Friday, January 25, 2013

GOP Consolidating Power, One Rule Change At A Time

The GOP, once righteously opposed, as one its leaders said, to changing the rules to suit the players, is pushing a power-grabbing policy, procedural and political playbook. Before you know it, the public will be shut out, as will the other party.

*  Republicans didn't like those pesky public hearings that had to be held when a state agency was creating administrative rules that have the force of law in Wisconsin - - so in the early days of the Walker administration, GOP legislators at his behest eliminated the public hearings and moved rule-making approvals to - - where else? - - Walker's office.

Daddy knows best.

*  Republicans don't like the single public hearing now required by law prior to the DNR's decision on a mining permit, so the mining law being rammed through the Legislature as we speak retains the hearing - - it just moves it to a spot in the process after the DNR makes a decision.

(All this nicely dovetails with environmental rules the GOP changed last year to more easily permit the filling of wetlands. Call that certainty.)

*  Long-standing rules in Wisconsin governing a citizen's obtaining unemployment compensation don't suit Walker, so he is getting them changed. Toughened, they say. Somebody must be cheating.

*  Like those phantom, phantom voters whom the GOP wants to discourage with new Voter ID rules.

*  Republicans don't like the authority historically placed in Wisconsin law with the independently-elected Wisconsin Secretary of State - - a constitutional position - - permitting that office-holder to take up to ten days to publish and officially launch a bill approved by the Legislature.

Why? Because the current Secretary of State is Doug La Follette, a Democrat, and he had the temerity in 2011 to take the entire ten days to publish Walker's union-busting Act 10.

The hell with that balance of power, that independent inspection of the dotted "i's" and crossed "t's," so State Sen. Glenn Grothman and Sworn Enemy Of Kwanzaa and Martin Luther King, Jr. Day (R-West Bend), has introduced a bill to eliminate the Secretary of State's law-publishing authority and force that office to publish bills within 24 hours of approval.

*  Republicans hate that the Wisconsin Constitution designates the most senior Associate State Supreme Court Justice to be its Chief Justice because that has meant veteran liberal Justice Shirley Abrahamson has been Chief Justice for a long time.

So the GOP is moving forward with a complex legal and referendum process to change the constitution and let the justices more frequently elect a chief just to strip Chief Justice Abrahamson of her powerful leadership position on the Court and in the rest of the state judicial system. As with the Secretary of State's prerogatives - - these Republicans do not like checks, balances, and power centers outside of their control.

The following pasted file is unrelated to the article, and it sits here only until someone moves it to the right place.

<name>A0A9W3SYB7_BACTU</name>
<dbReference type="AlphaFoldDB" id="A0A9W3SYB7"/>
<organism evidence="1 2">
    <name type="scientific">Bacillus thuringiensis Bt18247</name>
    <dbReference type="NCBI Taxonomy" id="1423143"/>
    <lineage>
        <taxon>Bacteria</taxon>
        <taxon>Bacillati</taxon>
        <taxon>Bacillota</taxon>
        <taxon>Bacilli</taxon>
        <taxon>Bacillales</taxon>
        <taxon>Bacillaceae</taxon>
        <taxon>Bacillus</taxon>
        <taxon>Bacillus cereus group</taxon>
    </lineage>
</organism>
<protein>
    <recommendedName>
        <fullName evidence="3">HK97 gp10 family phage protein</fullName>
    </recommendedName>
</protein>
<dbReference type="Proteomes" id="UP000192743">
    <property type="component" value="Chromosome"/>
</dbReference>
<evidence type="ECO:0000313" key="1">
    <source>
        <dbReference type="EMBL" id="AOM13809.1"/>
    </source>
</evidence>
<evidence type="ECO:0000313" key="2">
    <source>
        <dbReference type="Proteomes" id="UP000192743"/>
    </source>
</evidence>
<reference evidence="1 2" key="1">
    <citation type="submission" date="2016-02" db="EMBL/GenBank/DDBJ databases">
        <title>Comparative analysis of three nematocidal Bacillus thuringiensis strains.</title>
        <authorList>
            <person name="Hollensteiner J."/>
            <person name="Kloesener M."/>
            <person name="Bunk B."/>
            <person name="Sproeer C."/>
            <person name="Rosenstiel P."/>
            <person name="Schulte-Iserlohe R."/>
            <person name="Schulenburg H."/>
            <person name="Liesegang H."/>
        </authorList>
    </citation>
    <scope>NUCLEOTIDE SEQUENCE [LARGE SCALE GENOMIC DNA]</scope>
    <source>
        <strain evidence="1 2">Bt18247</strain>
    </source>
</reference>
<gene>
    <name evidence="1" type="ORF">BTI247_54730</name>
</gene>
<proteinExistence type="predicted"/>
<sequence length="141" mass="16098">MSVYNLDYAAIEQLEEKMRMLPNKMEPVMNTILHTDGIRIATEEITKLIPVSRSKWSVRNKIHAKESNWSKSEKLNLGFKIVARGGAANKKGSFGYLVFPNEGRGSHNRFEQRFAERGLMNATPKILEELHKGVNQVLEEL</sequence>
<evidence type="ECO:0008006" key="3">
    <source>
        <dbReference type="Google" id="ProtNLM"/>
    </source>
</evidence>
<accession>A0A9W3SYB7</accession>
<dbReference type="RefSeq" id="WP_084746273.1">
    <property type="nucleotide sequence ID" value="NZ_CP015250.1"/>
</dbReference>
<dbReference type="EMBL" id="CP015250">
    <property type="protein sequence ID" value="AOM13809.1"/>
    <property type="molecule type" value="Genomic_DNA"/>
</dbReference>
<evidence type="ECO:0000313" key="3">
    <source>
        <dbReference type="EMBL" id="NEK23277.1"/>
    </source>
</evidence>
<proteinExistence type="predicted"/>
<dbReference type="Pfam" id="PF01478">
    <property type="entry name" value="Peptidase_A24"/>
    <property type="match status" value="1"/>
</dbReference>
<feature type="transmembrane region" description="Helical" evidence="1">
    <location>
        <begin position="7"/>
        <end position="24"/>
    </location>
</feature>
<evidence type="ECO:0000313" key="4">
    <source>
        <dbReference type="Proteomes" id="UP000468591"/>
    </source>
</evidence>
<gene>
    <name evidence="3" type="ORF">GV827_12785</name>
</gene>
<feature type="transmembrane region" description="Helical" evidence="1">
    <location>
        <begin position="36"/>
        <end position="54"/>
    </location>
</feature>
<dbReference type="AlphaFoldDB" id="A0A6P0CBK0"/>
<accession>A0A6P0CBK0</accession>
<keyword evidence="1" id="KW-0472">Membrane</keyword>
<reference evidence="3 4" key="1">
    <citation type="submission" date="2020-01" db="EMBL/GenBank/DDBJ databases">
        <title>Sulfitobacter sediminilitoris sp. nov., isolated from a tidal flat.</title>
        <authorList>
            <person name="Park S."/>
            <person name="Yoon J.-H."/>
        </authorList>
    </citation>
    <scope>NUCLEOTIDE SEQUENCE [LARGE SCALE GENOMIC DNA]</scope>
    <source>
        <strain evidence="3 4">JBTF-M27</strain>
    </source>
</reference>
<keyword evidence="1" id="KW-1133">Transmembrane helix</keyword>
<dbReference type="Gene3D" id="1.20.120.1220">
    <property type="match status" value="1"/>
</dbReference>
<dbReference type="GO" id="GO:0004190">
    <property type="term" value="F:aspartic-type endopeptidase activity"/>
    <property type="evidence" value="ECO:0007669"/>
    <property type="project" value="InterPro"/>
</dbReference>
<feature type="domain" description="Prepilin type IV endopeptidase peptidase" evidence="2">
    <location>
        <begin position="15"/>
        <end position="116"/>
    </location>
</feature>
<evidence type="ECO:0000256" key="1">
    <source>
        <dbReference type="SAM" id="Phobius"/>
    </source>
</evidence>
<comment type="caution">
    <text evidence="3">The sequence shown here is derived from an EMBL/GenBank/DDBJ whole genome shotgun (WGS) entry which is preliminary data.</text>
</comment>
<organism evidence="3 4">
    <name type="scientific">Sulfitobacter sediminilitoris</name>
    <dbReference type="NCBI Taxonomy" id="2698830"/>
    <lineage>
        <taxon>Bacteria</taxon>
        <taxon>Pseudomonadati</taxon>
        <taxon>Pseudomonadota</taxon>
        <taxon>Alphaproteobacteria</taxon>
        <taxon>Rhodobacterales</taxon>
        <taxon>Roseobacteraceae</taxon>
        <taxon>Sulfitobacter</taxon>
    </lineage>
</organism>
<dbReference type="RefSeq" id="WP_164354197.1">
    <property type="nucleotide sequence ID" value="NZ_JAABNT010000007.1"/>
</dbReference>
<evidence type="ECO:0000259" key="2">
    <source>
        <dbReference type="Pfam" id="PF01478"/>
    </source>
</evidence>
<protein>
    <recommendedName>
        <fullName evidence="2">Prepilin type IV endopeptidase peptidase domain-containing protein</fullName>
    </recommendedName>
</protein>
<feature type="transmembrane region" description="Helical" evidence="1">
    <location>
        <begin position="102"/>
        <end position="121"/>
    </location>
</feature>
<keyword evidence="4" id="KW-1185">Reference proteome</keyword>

After all, special interests have invested heavily in the GOP and there expectations need to be met, and served.

*  And so, after Democratic voters in Wisconsin (Paul Ryan smeared them "urban voters," and many signed up and voted on election day, as the law encourages) voted heavily in favor of a second term for Pres. Obama in November, Walker said he wanted to get rid of that apparently effective same day voter registration process - - then backed away from it.

For now - - but do not confuse this as evidence that there is a new, moderate Walker (oldsters will remember the new Nixon) since it looks like the GOP has an even bolder way to steal the state for GOP Presidential candidates:

*  Walker has said he's open to reapportioning electoral college votes by Congressional district - - where the GOP has embedded itself a solid majority through gerrymandered, incumbent-protected redistricting - - so is open to overturning the long-standing, winner-take-all method.

Just to help Republican office holders and the special interests they serve.


Look out.

This is part of a fast-moving national power play.

If you can't win elections, just fix them.

1 comment:

Victor Forberger said...

You can find out the details of these proposed changes in unemployment
law through a memo I've prepared ( available at ).

As noted in the memo, the specific DWD proposals are available for
review at:

Right now, there are three parallel efforts underway to change
unemployment law: the traditional path of unemployment change through
the Advisory Council, the review and recommendations being done through
the Small Business Regulatory Review Board
), and the Assembly's review of all department regulations
( ).